Gene expression in normal cells is highly regulated by complex gene regulatory networks. Disruption of these networks may lead to cancer. Recent studies have revealed the existence of an abundant class of small nonprotein-coding regulatory RNAs, known as microRNAs (miRNAs). MiRNAs may regulate diverse biological processes including development, cell proliferation, differentiation and apoptosis, through suppressing the expression of their target genes. Posttranscriptional silencing of target genes by miRNAs occurs either by cleavage of homologous target messenger RNAs (mRNAs), or by inhibition of target protein synthesis. Computational predictions indicate that 1 miRNA may target on hundreds of genes, and suggest that over 50% of human protein-coding genes might be regulated by miRNAs. MiRNAs are receiving increased attention in cancer genomic research. We are beginning to understand that miRNAs may act as oncogenes and/or tumor suppressor genes within the molecular architecture of gene regulatory networks, thereby contributing to the development of cancer. MiRNAs may provide useful diagnostic and prognostic markers for cancer diagnosis and treatment, as well as serving as potential therapeutic targets or tools.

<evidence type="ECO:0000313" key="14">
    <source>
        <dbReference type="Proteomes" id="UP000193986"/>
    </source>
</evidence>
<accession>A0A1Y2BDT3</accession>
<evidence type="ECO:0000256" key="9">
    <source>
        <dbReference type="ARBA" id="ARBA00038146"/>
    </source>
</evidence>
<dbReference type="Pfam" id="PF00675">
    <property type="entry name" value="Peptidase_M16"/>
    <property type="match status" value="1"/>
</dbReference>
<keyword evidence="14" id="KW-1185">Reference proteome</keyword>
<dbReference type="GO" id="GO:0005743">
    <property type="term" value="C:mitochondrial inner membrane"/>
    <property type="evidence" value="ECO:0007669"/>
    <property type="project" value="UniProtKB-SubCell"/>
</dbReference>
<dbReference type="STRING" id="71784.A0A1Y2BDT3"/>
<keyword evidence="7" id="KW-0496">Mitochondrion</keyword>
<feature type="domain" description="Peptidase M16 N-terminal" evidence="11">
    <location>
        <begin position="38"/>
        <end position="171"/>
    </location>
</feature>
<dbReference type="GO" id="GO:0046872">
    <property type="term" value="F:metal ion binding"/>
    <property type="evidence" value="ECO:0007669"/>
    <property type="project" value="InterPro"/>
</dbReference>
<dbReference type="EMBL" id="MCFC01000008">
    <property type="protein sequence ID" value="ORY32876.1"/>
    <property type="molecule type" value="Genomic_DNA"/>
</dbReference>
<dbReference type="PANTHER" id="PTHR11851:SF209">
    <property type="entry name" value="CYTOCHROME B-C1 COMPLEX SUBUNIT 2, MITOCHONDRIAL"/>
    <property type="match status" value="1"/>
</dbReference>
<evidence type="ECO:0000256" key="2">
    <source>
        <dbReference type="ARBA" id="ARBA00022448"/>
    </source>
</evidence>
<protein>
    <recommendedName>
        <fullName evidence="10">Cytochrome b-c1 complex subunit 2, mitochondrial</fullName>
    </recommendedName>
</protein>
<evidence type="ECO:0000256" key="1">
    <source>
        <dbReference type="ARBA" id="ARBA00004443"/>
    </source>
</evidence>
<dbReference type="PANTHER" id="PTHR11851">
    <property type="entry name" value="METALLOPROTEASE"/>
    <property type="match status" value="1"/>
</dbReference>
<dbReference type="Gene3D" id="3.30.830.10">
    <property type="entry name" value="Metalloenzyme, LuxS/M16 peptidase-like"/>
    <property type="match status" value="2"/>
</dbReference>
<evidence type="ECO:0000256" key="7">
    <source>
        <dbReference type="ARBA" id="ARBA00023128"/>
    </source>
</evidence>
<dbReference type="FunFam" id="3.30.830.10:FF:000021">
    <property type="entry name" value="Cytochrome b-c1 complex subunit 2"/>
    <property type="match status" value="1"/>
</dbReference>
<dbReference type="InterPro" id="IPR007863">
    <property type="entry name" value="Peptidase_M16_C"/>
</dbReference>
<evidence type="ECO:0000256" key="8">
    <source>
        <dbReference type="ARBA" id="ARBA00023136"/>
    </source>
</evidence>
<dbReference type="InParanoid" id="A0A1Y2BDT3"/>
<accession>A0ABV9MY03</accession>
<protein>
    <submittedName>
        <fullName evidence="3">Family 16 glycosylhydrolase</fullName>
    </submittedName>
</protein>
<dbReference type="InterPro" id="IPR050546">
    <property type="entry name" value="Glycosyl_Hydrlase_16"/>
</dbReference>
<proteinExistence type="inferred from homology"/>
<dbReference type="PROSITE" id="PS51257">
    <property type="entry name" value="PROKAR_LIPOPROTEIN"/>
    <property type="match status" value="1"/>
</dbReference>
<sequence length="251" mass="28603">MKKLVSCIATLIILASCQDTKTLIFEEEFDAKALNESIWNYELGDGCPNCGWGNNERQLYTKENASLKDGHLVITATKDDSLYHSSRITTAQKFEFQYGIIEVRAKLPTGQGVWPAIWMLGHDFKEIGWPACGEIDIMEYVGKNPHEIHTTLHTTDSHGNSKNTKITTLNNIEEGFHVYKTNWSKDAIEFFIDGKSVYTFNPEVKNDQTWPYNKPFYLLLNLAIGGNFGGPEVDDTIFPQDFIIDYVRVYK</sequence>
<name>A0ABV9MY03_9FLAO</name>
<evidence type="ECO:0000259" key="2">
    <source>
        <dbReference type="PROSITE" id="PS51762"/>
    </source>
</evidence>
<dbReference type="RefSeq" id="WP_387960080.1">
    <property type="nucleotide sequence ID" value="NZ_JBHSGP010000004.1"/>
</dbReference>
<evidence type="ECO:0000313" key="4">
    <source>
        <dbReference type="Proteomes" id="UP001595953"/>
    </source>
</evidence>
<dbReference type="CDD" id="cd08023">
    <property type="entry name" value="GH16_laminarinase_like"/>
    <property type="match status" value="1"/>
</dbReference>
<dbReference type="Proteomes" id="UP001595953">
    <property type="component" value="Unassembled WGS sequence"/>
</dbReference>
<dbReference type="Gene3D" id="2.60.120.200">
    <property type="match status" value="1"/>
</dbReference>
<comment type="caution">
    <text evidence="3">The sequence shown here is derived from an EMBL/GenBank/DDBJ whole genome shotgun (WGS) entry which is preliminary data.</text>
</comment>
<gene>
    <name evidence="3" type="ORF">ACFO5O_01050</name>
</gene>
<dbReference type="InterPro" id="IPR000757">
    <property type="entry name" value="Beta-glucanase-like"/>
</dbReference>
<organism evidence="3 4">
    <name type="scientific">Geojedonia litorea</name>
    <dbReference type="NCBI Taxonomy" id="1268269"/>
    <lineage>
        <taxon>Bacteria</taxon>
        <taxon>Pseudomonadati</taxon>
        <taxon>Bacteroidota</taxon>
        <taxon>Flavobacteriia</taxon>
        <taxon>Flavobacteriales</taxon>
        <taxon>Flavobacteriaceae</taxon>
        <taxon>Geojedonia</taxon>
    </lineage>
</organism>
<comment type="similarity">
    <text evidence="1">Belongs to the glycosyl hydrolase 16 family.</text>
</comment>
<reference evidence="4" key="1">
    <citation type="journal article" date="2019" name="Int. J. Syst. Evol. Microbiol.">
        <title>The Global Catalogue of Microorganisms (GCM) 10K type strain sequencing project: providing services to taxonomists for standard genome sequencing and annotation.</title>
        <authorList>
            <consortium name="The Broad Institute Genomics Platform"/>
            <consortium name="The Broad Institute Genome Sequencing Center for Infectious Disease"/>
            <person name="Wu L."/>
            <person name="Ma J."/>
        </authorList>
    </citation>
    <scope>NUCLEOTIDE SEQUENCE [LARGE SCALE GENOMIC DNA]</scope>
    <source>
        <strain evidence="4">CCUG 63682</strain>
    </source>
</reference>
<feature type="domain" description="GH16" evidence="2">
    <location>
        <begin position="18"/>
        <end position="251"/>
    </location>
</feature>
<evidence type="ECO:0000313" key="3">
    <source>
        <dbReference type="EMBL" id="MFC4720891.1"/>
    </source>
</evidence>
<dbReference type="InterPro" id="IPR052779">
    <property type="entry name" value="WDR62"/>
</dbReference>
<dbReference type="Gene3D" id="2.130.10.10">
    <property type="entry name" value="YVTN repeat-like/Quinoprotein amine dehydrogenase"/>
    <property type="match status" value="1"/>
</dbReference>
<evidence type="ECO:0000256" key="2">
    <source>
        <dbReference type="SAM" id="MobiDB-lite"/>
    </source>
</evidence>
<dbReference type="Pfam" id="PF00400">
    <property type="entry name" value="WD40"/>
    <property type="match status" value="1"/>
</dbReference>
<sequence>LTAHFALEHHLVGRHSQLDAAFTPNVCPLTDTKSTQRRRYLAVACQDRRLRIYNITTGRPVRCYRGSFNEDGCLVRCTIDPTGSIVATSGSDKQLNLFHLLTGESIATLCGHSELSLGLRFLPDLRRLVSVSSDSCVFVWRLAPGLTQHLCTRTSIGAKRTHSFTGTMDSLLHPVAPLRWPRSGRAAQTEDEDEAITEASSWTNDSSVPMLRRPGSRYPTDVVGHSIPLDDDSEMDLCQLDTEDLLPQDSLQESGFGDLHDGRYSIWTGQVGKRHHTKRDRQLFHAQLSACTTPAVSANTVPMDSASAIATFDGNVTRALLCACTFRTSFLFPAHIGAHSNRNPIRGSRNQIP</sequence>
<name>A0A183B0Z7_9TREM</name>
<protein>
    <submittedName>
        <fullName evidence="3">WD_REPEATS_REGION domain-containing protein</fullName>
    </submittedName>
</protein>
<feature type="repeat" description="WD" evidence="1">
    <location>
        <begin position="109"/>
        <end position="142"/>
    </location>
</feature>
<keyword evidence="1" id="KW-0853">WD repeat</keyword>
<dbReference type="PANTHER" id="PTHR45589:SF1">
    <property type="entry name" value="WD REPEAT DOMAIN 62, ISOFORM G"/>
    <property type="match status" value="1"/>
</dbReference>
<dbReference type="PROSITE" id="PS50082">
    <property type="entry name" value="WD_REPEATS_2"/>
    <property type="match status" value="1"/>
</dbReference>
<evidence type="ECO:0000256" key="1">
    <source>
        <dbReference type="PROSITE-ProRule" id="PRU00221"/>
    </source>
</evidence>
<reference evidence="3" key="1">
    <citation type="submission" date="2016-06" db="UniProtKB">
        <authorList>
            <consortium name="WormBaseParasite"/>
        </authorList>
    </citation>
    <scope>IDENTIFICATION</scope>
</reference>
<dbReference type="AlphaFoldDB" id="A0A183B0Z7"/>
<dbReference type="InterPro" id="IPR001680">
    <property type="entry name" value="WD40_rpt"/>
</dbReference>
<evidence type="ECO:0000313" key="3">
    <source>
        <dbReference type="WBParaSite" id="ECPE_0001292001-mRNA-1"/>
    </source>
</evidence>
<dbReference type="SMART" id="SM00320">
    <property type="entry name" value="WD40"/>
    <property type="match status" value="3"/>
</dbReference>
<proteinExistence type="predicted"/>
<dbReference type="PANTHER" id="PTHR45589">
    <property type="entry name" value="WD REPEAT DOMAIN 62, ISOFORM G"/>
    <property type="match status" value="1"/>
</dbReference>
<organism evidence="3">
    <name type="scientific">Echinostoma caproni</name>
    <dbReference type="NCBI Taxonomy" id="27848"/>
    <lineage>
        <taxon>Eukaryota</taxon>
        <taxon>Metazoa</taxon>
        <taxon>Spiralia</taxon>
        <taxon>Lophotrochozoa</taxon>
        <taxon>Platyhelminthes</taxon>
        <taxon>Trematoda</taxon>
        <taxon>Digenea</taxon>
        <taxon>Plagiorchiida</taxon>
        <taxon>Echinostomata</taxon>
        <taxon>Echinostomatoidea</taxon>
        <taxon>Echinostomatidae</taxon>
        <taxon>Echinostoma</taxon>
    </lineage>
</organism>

Copyright 2006 Wiley-Liss, Inc.